In this guest post Jamie Rutherford, friend of the blog and top level runner, writes about his recent run at the Perkins Great Eastern Run half marathon and how that relates to the blog I wrote recently about picking your half marathons carefully, if you want to focus on performance. Take it away, Jamie…
This run (in its current format) has been taking place since 2006 and every year attracts legions of runners looking to take advantage of the flat and speedy route around Peterborough, as well as those who are running the distance for this first time. The one lap course starts and finishes at The Embankment alongside the River Nene and boasts a total elevation gain of only 16 metres. With plenty of good local support along the route, it is easy to see why this event is so popular, a fact testified by the 5,200 entrants this year.
I first took part in the race in 2011 and was pleasantly surprised to find just how flat and suited to a fast pace the course really was. As a runner coming from Sheffield, flat is not gradient that I am used to, so Peterborough made a welcome change! This year, I returned to Peterborough with the aim of running under 75 minutes, a target of mine for the last 2 years and one which I hoped could be achieved on this course. Having experienced its benefits previously, I felt that this would be the course for me.
Race day itself fell at the end of a very wet week and Sunday morning was no exception. As the ‘off’ loomed, heavy rain was accompanied by strong winds and I’m sure many participants were cursing the MET Office’s unusual accuracy. Any non runner would surely have cast a worried look at the hordes of lycra clad people wandering about in black bin bags but in conditions like this, runners seem to care more about function rather than fashion!
As the Kenyan favourites sped off, the rain kept falling and the assembled masses surged forwards amongst the continuous bleep of thousands of stopwatches.
The race took a winding route through Peterborough’s centre and then out into the surrounding local suburbs. Despite the conditions, local support was as strong as ever and increased towards the second half of the course as the rain started to clear up. Compared to a race like the Great North Run, there are a large amount of hard left and right turns to be taken around Peterborough but then who wants to run along a boring dual carriageway for the whole route anyhow?! The course has stayed the same since 2012 and was amended from 2011 for increased speed. At the time it felt as if this was not the case but the end results definitely contradict this!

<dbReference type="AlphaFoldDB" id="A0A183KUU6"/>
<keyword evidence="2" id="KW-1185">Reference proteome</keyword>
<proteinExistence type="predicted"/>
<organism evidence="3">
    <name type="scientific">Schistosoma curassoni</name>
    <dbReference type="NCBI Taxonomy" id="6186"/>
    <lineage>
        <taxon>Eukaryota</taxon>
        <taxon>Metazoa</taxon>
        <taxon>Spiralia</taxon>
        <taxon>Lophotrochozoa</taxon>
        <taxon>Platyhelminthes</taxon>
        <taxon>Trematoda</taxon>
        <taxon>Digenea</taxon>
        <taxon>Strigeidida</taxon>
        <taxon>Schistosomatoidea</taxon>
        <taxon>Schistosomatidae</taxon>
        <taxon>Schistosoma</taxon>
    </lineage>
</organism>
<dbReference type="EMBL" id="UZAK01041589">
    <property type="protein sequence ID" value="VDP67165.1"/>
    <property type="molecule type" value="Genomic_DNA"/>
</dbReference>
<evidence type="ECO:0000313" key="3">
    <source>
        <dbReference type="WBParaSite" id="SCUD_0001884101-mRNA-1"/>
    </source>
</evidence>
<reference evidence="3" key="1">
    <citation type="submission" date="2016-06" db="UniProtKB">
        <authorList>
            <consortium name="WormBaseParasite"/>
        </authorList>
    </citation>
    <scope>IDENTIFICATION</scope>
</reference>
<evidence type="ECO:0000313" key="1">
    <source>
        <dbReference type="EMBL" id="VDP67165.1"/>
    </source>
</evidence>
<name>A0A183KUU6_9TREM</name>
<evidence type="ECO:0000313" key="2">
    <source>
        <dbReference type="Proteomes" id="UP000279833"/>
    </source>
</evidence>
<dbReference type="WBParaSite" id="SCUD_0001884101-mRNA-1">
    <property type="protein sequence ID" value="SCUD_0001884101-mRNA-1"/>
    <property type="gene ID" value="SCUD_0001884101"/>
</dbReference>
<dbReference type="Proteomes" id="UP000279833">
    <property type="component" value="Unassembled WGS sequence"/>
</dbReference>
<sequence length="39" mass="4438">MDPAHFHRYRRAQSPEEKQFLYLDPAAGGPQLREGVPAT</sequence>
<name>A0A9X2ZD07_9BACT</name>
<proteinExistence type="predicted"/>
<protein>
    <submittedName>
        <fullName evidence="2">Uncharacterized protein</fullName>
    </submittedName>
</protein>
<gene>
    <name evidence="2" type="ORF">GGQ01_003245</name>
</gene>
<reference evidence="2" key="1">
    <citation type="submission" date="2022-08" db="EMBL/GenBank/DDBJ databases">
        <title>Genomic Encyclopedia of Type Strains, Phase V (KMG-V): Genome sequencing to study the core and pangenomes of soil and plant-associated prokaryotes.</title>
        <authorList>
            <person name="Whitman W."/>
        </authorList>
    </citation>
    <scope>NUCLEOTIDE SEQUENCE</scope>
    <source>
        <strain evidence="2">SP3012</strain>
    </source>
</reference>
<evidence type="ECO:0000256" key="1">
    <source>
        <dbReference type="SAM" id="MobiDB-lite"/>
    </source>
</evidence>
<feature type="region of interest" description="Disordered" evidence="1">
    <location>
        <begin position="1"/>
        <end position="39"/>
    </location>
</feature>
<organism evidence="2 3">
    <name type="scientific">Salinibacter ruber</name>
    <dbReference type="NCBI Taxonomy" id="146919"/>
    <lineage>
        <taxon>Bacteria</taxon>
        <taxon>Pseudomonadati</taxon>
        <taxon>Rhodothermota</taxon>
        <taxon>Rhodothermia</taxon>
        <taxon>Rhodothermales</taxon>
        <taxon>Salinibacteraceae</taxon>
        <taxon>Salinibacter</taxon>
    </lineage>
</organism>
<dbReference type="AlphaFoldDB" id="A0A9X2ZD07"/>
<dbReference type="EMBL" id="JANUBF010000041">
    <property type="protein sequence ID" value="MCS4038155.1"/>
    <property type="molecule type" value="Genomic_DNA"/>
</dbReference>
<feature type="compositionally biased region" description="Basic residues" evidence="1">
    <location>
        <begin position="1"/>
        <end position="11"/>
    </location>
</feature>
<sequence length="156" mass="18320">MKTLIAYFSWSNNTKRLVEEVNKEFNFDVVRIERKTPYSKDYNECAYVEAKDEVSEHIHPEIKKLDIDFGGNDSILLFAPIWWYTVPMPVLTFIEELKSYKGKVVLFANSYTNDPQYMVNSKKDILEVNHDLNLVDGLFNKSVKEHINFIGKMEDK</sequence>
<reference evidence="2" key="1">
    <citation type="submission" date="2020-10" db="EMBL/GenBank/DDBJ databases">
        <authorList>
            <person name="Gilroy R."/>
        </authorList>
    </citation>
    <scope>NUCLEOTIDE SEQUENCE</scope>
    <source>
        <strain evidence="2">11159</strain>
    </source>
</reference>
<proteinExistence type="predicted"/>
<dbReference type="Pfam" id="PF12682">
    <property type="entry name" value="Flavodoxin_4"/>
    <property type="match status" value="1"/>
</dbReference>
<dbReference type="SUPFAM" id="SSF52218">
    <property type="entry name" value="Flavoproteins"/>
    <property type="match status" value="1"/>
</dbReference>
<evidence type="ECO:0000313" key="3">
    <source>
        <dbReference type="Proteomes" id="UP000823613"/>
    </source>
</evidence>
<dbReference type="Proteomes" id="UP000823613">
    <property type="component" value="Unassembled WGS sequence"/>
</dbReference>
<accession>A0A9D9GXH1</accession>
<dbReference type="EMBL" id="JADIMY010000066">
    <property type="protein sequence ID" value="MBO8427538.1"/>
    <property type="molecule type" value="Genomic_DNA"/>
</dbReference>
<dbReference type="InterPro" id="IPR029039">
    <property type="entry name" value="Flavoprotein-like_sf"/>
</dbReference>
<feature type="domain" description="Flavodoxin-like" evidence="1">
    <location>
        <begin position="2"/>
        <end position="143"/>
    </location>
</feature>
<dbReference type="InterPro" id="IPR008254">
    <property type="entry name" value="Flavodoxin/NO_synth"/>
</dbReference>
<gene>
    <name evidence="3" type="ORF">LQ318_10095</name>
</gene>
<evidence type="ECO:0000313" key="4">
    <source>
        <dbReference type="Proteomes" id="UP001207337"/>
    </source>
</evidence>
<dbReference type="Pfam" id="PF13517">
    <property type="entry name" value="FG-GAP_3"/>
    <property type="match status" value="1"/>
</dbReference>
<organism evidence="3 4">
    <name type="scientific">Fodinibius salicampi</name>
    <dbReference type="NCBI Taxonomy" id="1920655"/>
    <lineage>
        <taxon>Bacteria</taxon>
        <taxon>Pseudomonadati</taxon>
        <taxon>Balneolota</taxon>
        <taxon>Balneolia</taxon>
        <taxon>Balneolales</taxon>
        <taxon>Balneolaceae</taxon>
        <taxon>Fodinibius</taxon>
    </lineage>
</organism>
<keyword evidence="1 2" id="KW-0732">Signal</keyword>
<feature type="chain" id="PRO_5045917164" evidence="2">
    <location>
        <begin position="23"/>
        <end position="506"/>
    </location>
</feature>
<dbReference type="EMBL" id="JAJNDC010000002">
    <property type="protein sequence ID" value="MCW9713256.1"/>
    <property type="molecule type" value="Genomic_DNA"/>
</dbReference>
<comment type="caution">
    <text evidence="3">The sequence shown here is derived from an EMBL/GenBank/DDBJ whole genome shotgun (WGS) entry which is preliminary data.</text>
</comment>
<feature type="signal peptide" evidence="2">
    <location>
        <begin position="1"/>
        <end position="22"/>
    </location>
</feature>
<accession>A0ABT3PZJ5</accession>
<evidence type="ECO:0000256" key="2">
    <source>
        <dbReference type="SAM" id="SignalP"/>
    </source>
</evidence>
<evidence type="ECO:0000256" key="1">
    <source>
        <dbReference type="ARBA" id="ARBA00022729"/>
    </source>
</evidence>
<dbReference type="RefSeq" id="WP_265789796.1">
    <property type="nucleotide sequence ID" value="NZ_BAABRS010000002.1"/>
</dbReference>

Men’s top 3
2. Peter Emase (Team RUNFAST) 1:04:10.
3 .Elivd Kipserem (Team RUNFAST) 1:07:33.
Women’s top 3
1. Purity Kimetto (Team RUNFAST) 1:11:51. NEW COURSE RECORD.
2. Perendis Lekepana (Team RUNFAST) 1:14:44.
3. Jo Wilkinson (BEDFORD & COUNTY AC) 1:17:30.
As for my run, I set off with thoughts from one of Simon’s recent articles about running fast times in my head. I knew that this race had a high percentage of runners coming home in under 75 minutes (38 in 2012) and thus my best chance would be to put myself in the company of some of these faster runners and hope that the physical and psychological effects of running in a group could help me achieve my target. To recap on Simon’s thoughts, the two biggest benefits of running in a group are:
- Physical: shielding from oncoming weather, thus allowing a more protected and easier run in the group slipstream
- Psychological: runners in a good group can take it in turns to lead the group and keep up the pace, allowing a back runner to relax and be pulled along
I managed to find a group of runners all going for sub 75 minute time (5.43/mile pace) fairly quickly and we bunched up together. For me this was a definite benefit, as running solo in the miserable conditions which we experienced during the race would have been much harder on my own.
We all seemed to be working well together and took it in turns to lead. I’m more used to burning off too fast at the start of races and then struggling solo for the remainder so this was an unusual experience but one which helped me to maintain the target pace.
As halfway loomed, myself and two other runners pulled ahead from this pack and spent the next few miles trading the lead and words of encouragement as the finish came closer. Despite feeling fatigued, my legs and enthusiasm stayed strong and the pace for the second half picked up. I am sure I can thank a recent good block of training for my body not calling time on this race but I owe many thanks to these other runners for helping me to keep going. I am not sure if I could have kept my pace up had I been on my own and would certainly have suffered in the cold and wet.
I am pleased to say that by keeping a level head and with the added bonus of a strong racing field, I and the others around me all came in under the desired 75 minute barrier! My personal splits were between 5.32 and 5.52 with an average of 5.39/mile and an overall race time of 1:14:47.
In conclusion, the Perkins Great Eastern Run is a cracking race. It offers a flat and varied course which is suitable for those chasing a PB or those who want a fun and friendly race to test their mettle. The course is one of the fastest in the UK and is highly recommended for those who are chasing a fast PB, with a high proportion of runners finishing with a time which will qualify them for London Marathon Championship entry. In total, this 2013 race yielded 37 runners running faster than 75 minutes. Of these, 13 ran PBs and 2 ran SBs. Not bad for a wet Sunday morning run…